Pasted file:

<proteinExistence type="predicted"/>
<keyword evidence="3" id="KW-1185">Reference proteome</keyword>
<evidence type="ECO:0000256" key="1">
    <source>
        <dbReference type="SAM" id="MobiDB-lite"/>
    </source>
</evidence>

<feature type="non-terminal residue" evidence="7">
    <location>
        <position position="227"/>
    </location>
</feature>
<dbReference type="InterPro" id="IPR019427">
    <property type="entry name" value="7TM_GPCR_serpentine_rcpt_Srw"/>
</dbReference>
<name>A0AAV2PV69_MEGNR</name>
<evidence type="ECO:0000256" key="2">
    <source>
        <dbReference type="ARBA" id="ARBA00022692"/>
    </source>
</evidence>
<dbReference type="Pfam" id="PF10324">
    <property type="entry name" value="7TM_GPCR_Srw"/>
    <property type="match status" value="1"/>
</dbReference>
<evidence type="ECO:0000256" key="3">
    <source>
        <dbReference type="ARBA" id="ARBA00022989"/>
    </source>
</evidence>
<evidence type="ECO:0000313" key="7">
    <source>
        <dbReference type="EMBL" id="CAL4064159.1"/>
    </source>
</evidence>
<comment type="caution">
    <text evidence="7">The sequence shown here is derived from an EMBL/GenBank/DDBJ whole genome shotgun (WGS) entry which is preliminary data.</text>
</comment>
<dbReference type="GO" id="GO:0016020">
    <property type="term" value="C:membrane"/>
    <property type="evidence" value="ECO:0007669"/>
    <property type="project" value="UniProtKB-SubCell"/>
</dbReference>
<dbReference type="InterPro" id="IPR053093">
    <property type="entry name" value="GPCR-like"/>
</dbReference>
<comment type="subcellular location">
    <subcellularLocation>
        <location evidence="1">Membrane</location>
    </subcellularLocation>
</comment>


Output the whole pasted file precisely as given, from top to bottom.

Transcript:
<proteinExistence type="predicted"/>
<keyword evidence="3" id="KW-1185">Reference proteome</keyword>
<evidence type="ECO:0000256" key="1">
    <source>
        <dbReference type="SAM" id="MobiDB-lite"/>
    </source>
</evidence>

<feature type="non-terminal residue" evidence="7">
    <location>
        <position position="227"/>
    </location>
</feature>
<dbReference type="InterPro" id="IPR019427">
    <property type="entry name" value="7TM_GPCR_serpentine_rcpt_Srw"/>
</dbReference>
<name>A0AAV2PV69_MEGNR</name>
<evidence type="ECO:0000256" key="2">
    <source>
        <dbReference type="ARBA" id="ARBA00022692"/>
    </source>
</evidence>
<dbReference type="Pfam" id="PF10324">
    <property type="entry name" value="7TM_GPCR_Srw"/>
    <property type="match status" value="1"/>
</dbReference>
<evidence type="ECO:0000256" key="3">
    <source>
        <dbReference type="ARBA" id="ARBA00022989"/>
    </source>
</evidence>
<evidence type="ECO:0000313" key="7">
    <source>
        <dbReference type="EMBL" id="CAL4064159.1"/>
    </source>
</evidence>
<comment type="caution">
    <text evidence="7">The sequence shown here is derived from an EMBL/GenBank/DDBJ whole genome shotgun (WGS) entry which is preliminary data.</text>
</comment>
<dbReference type="GO" id="GO:0016020">
    <property type="term" value="C:membrane"/>
    <property type="evidence" value="ECO:0007669"/>
    <property type="project" value="UniProtKB-SubCell"/>
</dbReference>
<dbReference type="InterPro" id="IPR053093">
    <property type="entry name" value="GPCR-like"/>
</dbReference>
<comment type="subcellular location">
    <subcellularLocation>
        <location evidence="1">Membrane</location>
    </subcellularLocation>
</comment>